Threads and Ties/Au fil des siècles
Artists: Janet Tulloch and Lise Perras
Stone School Gallery/La galerie d’école en pierre
Portage du Fort, Québec
September 11- October 11, 2020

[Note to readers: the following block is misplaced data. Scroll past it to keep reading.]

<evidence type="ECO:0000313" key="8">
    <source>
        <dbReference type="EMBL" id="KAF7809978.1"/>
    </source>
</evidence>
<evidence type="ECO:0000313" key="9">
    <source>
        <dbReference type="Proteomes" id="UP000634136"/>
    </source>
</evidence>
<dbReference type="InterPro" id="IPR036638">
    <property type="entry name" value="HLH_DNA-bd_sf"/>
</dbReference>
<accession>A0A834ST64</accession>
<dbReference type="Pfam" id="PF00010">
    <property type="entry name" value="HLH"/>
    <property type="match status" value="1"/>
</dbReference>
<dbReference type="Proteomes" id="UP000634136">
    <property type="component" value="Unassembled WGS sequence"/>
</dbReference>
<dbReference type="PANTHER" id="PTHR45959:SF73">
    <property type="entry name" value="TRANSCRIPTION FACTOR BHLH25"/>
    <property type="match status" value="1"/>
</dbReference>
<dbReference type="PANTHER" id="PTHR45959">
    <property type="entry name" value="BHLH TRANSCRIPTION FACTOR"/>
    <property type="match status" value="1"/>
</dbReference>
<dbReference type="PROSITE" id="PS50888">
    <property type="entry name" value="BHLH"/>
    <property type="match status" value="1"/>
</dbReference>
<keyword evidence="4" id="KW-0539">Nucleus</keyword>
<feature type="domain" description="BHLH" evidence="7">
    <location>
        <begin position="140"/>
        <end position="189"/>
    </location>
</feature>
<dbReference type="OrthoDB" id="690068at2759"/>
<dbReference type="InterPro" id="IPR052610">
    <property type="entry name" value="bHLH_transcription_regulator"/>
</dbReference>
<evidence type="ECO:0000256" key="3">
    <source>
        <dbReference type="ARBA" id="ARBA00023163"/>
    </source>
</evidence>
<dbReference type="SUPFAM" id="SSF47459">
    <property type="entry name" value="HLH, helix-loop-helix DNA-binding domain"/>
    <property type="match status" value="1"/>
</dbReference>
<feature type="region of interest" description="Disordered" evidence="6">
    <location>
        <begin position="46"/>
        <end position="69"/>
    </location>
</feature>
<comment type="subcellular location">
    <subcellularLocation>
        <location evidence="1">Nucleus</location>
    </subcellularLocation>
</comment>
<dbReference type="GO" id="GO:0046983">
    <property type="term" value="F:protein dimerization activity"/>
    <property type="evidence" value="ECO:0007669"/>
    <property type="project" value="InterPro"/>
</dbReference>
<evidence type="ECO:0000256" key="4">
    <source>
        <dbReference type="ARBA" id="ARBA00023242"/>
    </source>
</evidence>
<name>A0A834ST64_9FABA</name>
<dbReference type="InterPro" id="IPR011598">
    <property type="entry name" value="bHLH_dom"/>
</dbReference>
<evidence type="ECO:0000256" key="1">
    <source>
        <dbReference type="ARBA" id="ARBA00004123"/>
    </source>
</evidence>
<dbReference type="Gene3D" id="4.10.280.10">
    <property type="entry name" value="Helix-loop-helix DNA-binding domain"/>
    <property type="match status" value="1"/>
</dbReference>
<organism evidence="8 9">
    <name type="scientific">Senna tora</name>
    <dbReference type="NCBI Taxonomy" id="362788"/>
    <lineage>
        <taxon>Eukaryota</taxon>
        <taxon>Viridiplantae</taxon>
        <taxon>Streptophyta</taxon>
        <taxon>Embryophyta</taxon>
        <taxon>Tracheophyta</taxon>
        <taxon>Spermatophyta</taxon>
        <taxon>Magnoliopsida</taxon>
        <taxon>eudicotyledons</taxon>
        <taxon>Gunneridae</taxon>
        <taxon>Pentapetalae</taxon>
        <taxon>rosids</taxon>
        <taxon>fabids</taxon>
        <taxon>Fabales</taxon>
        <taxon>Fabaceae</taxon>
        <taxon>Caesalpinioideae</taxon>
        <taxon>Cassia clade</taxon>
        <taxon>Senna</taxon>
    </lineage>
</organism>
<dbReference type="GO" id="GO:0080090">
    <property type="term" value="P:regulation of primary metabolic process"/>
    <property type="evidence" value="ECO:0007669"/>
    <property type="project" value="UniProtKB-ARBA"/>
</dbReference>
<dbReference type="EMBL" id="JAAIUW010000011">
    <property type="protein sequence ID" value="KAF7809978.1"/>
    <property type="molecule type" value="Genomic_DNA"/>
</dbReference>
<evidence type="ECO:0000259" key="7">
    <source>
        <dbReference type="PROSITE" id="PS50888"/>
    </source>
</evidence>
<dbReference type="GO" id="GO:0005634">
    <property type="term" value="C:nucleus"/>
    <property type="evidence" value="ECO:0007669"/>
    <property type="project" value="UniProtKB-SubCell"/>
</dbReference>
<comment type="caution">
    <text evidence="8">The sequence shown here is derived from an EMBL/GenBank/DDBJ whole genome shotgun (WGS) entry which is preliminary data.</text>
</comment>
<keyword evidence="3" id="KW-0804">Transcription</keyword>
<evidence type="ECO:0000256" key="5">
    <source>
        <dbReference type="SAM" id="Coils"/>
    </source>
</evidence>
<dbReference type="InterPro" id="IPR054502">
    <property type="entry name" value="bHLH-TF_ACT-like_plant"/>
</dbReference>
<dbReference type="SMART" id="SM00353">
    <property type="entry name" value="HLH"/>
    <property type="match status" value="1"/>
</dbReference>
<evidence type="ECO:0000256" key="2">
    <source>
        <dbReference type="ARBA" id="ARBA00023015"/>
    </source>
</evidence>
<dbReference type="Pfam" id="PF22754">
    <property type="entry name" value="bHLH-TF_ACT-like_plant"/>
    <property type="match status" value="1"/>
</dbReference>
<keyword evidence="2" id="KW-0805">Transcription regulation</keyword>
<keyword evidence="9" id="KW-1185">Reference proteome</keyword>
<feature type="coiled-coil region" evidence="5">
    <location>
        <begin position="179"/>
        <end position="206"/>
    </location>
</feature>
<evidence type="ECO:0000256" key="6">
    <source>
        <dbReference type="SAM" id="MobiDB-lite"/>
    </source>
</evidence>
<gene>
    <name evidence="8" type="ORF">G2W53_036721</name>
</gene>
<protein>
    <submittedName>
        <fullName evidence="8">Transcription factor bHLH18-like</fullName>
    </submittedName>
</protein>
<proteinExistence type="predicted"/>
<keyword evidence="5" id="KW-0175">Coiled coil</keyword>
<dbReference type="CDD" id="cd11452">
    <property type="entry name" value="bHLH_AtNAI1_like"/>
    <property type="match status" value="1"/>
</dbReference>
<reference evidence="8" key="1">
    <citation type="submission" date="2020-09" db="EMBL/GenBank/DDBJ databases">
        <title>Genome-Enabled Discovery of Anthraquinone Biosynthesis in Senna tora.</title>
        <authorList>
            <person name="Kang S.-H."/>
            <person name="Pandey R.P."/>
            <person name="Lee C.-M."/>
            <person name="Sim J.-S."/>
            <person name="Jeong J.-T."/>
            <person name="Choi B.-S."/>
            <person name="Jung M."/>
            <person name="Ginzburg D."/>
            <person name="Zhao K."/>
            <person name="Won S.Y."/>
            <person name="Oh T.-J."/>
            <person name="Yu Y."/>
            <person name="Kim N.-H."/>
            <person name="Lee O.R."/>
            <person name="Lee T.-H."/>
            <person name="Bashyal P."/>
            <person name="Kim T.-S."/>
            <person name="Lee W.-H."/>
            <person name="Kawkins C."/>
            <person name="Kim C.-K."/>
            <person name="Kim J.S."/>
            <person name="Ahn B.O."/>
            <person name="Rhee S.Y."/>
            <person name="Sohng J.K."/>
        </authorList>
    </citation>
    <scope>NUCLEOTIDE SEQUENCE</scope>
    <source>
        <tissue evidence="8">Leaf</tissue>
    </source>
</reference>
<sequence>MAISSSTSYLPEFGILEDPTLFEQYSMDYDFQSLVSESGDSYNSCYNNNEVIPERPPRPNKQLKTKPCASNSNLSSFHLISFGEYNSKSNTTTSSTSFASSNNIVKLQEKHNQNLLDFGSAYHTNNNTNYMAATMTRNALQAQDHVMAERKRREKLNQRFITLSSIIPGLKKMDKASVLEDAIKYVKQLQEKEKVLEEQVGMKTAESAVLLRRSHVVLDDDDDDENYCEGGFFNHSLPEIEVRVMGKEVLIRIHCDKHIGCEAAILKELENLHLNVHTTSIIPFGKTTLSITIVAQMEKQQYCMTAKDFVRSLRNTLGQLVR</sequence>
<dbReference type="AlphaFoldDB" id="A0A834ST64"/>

The above two images sum up the most important theme of this art exhibition: healing our ancestors through visual stories. They reflect a process which began as a personal reconciliation between a non-indigenous artist/educator (myself) and a Métis artist, Lise Perras, who began introducing me to her Métis and First Nations communities in Ottawa a couple of years ago. As artists, we discovered we had similar sensibilities towards our ancestors (Algonquin/French and Orcadian/Shetlander). We discussed possibilities of how they might have encountered one another in this country and how we might turn that encounter into an exhibition that could offer Canadians unique insights into indigenous/non-indigenous relations without falling into ideological narratives. Through many conversations, we discovered that our cultural and familial identities were linked first by a reverence for ancestors and second by the history of the fur trade on the Ottawa river. Given our Religion program’s offerings of courses in Indigenous traditions, students might be more familiar with the Turtle Island Indigenous creation story which tells the narrative of the first ancestors of the Anishinaabe nation and the making of the Earth , captured by Perras’s multi-media 2020 artwork, “Île Tortue/Turtle Island”. Less familiar, I will assume, is the story of Neolithic Orkney ancestor worship since Neolithic religions typically are not part of Religious Studies courses in Canadian universities – including ours. Nonetheless, it is the latter subject matter that inspired my “Orcadian Ancestor, North Ronaldsay” (2019) tapestry – a representation of a single “guard” stone found on my father’s island of birth.